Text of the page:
16 Heat Intolerance Treatment: Reduce core temperature –Cool environment (Room degrees, Water <85 degrees F) –Hydration with cool liquids –Popsicles, “slurpees” –Light/loose clothing –Rest after activity/exercise –Cooling vest/garment –Ice/cooling gel packs –Use of an oscillating fan when exercising –Avoid hot baths/showers

17 Mobility Mobility: Ability to move independently from one location to another Mobility limitation leads to increased risk for ADL dependence Mobility limitation leads to increased risk for other health and psychosocial problems

18 Elements of Mobility Bed mobility Transfers Ambulation (independent or aided) Wheeled mobility (manual, power, scooter) Driving: hand controls, left gas pedal

19 MS Symptoms That May Interfere with Mobility Spasticity Weakness Fatigue Impaired balance Impaired sensation Pain Contractures Vestibular Disturbances Impaired cognition Limited range of motion Heat intolerance Vision problems Ataxia (incoordination) Environment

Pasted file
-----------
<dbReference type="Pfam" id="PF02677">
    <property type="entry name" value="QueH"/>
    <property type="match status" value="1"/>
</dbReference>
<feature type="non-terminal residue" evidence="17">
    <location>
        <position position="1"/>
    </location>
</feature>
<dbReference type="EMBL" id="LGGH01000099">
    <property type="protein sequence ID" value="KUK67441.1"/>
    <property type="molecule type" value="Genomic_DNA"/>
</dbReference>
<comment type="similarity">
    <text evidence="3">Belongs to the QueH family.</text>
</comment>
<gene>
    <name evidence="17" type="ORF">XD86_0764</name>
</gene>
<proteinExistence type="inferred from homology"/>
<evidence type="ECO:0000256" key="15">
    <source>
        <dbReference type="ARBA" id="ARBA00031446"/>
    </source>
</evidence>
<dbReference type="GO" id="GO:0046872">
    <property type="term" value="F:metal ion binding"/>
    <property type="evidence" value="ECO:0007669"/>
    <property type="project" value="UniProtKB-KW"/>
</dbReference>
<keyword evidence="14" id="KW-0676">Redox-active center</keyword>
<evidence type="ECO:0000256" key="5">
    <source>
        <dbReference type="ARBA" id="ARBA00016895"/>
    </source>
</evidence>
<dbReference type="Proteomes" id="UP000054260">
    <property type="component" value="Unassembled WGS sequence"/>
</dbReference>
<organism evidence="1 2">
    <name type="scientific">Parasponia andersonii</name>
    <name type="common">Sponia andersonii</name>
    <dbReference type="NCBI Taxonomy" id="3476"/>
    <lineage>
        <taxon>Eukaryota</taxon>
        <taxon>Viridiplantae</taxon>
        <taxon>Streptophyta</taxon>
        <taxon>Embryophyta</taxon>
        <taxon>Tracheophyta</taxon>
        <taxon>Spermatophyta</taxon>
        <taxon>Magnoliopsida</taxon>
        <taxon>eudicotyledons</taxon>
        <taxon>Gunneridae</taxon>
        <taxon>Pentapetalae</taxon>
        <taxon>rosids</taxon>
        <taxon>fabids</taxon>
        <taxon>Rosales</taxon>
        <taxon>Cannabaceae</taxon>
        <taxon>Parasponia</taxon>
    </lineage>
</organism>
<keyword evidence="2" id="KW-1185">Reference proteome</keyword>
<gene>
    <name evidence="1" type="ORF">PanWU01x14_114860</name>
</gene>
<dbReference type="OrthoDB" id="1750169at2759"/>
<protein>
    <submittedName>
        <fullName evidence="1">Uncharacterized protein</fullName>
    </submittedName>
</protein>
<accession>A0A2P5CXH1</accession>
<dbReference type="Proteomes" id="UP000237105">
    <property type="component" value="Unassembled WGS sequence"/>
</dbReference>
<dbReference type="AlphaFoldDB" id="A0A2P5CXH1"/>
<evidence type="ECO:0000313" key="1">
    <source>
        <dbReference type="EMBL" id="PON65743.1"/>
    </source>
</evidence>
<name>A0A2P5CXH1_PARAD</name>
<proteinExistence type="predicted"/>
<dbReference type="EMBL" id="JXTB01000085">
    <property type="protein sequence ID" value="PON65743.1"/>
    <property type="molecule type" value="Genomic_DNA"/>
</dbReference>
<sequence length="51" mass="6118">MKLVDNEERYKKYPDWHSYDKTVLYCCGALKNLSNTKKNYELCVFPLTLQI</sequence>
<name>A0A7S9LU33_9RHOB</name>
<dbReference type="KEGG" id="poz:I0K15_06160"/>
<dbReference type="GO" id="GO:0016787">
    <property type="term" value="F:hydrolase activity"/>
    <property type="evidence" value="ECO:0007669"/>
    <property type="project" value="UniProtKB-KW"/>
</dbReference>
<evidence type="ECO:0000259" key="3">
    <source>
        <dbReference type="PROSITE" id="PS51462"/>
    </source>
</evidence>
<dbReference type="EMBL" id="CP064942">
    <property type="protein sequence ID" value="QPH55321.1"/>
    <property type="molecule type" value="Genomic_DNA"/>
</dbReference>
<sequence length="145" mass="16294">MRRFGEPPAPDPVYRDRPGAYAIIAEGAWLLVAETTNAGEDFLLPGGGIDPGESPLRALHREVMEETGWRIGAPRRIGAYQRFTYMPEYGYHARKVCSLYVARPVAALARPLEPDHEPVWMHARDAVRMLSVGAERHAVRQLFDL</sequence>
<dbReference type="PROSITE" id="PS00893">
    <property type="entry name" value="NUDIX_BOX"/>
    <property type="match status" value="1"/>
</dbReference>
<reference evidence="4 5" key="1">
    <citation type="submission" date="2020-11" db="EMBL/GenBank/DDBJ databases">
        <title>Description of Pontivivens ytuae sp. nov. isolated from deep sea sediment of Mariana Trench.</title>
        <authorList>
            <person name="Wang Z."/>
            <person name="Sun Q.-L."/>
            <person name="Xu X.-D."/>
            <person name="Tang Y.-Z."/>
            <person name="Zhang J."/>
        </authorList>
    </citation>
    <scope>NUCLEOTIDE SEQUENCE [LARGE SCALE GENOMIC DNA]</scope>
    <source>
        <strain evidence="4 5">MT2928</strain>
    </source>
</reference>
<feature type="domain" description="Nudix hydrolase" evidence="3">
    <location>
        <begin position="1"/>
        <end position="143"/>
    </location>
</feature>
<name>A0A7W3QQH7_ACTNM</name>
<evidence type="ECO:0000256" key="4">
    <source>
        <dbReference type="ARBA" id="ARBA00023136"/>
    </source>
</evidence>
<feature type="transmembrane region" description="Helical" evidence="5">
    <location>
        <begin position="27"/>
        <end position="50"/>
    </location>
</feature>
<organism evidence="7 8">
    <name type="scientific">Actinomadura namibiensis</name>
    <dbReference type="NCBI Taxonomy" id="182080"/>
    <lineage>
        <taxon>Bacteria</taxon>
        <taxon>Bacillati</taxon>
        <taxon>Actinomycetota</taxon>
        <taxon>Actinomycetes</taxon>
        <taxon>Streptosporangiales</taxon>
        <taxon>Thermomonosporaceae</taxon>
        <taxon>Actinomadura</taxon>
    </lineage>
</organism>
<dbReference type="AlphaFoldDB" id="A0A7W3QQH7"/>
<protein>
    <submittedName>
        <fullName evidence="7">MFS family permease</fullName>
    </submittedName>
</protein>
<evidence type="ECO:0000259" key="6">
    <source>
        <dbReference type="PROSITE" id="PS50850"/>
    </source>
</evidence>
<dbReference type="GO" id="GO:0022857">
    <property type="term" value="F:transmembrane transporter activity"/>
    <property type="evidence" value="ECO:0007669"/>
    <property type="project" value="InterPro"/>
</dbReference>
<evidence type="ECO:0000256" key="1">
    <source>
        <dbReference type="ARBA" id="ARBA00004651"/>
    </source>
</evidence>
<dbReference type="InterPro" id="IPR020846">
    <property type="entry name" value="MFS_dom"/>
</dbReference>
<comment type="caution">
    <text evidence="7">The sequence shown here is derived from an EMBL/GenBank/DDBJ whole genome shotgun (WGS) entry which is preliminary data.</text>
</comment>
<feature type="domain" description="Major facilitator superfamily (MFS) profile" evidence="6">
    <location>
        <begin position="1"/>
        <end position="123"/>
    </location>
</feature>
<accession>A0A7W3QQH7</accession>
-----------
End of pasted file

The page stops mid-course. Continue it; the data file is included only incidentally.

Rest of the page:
20 Mobility: Interventions Equipment prescription –AFO (ankle-foot orthosis or “foot drop” brace) –Assistive devices Cane (straight or “sure-foot”) Lightweight forearm crutch(es) Walkers (standard, 2-wheeled, 4- wheeled, wheeled with seat) Wheelchairs: manual, power, scooter (controls, positioning) Car/van modifications

21 Effects of Exercise - Improvements in Impairments Improved range of motion Improved strength Improved endurance/ decreased fatigue Decreased pain

22 Effects of Exercise – Improvements in Disability Improved mobility - bed mobility - transfers - ambulation Improved independence with ADLs

23 Effects of Exercise – Improvements in Quality of Life Improved emotional behavior Improved social interaction Recreational enjoyment Improved home management independence

24 Summary MS and accompanying symptoms can cause difficulty with exercise The benefits of exercise outweigh the potential difficulties because of the positive potential for reducing disability, improving quality of life and improving overall health

25 Remember… If you don’t USE it… You LOSE it!

26 Useful Websites